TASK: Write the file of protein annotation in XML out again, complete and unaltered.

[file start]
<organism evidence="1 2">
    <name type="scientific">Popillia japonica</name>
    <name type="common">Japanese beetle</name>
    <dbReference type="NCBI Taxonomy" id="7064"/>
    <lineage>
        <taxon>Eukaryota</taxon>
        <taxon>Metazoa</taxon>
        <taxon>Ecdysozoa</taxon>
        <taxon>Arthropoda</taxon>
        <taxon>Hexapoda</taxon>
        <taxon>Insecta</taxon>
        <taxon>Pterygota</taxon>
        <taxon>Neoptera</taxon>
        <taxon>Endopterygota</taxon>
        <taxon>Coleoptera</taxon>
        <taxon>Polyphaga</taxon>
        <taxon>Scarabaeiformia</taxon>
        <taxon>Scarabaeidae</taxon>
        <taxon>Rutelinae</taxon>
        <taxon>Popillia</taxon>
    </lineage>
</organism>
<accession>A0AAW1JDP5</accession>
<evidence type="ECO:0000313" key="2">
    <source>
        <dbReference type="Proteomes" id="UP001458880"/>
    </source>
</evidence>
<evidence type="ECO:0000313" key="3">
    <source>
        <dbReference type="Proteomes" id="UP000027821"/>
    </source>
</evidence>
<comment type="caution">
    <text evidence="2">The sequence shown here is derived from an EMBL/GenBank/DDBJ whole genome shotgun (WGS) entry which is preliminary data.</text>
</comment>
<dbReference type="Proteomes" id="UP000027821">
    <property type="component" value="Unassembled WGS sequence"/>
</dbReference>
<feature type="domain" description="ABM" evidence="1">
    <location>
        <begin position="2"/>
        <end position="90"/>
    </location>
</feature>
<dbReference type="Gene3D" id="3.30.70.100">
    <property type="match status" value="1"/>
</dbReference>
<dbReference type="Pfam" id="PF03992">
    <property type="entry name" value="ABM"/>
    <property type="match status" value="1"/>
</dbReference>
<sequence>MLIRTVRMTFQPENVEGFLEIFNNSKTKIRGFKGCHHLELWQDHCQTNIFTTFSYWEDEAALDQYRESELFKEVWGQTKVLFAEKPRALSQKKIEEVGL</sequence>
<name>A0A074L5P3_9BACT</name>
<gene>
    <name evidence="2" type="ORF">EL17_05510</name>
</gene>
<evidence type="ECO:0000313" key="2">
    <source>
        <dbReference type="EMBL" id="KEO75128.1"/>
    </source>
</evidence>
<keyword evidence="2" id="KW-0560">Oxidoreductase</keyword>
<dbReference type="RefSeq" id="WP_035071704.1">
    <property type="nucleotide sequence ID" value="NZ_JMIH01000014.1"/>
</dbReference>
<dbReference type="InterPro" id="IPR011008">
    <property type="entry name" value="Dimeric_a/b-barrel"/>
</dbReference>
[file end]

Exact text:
<organism evidence="1 2">
    <name type="scientific">Popillia japonica</name>
    <name type="common">Japanese beetle</name>
    <dbReference type="NCBI Taxonomy" id="7064"/>
    <lineage>
        <taxon>Eukaryota</taxon>
        <taxon>Metazoa</taxon>
        <taxon>Ecdysozoa</taxon>
        <taxon>Arthropoda</taxon>
        <taxon>Hexapoda</taxon>
        <taxon>Insecta</taxon>
        <taxon>Pterygota</taxon>
        <taxon>Neoptera</taxon>
        <taxon>Endopterygota</taxon>
        <taxon>Coleoptera</taxon>
        <taxon>Polyphaga</taxon>
        <taxon>Scarabaeiformia</taxon>
        <taxon>Scarabaeidae</taxon>
        <taxon>Rutelinae</taxon>
        <taxon>Popillia</taxon>
    </lineage>
</organism>
<accession>A0AAW1JDP5</accession>
<evidence type="ECO:0000313" key="2">
    <source>
        <dbReference type="Proteomes" id="UP001458880"/>
    </source>
</evidence>
<evidence type="ECO:0000313" key="3">
    <source>
        <dbReference type="Proteomes" id="UP000027821"/>
    </source>
</evidence>
<comment type="caution">
    <text evidence="2">The sequence shown here is derived from an EMBL/GenBank/DDBJ whole genome shotgun (WGS) entry which is preliminary data.</text>
</comment>
<dbReference type="Proteomes" id="UP000027821">
    <property type="component" value="Unassembled WGS sequence"/>
</dbReference>
<feature type="domain" description="ABM" evidence="1">
    <location>
        <begin position="2"/>
        <end position="90"/>
    </location>
</feature>
<dbReference type="Gene3D" id="3.30.70.100">
    <property type="match status" value="1"/>
</dbReference>
<dbReference type="Pfam" id="PF03992">
    <property type="entry name" value="ABM"/>
    <property type="match status" value="1"/>
</dbReference>
<sequence>MLIRTVRMTFQPENVEGFLEIFNNSKTKIRGFKGCHHLELWQDHCQTNIFTTFSYWEDEAALDQYRESELFKEVWGQTKVLFAEKPRALSQKKIEEVGL</sequence>
<name>A0A074L5P3_9BACT</name>
<gene>
    <name evidence="2" type="ORF">EL17_05510</name>
</gene>
<evidence type="ECO:0000313" key="2">
    <source>
        <dbReference type="EMBL" id="KEO75128.1"/>
    </source>
</evidence>
<keyword evidence="2" id="KW-0560">Oxidoreductase</keyword>
<dbReference type="RefSeq" id="WP_035071704.1">
    <property type="nucleotide sequence ID" value="NZ_JMIH01000014.1"/>
</dbReference>
<dbReference type="InterPro" id="IPR011008">
    <property type="entry name" value="Dimeric_a/b-barrel"/>
</dbReference>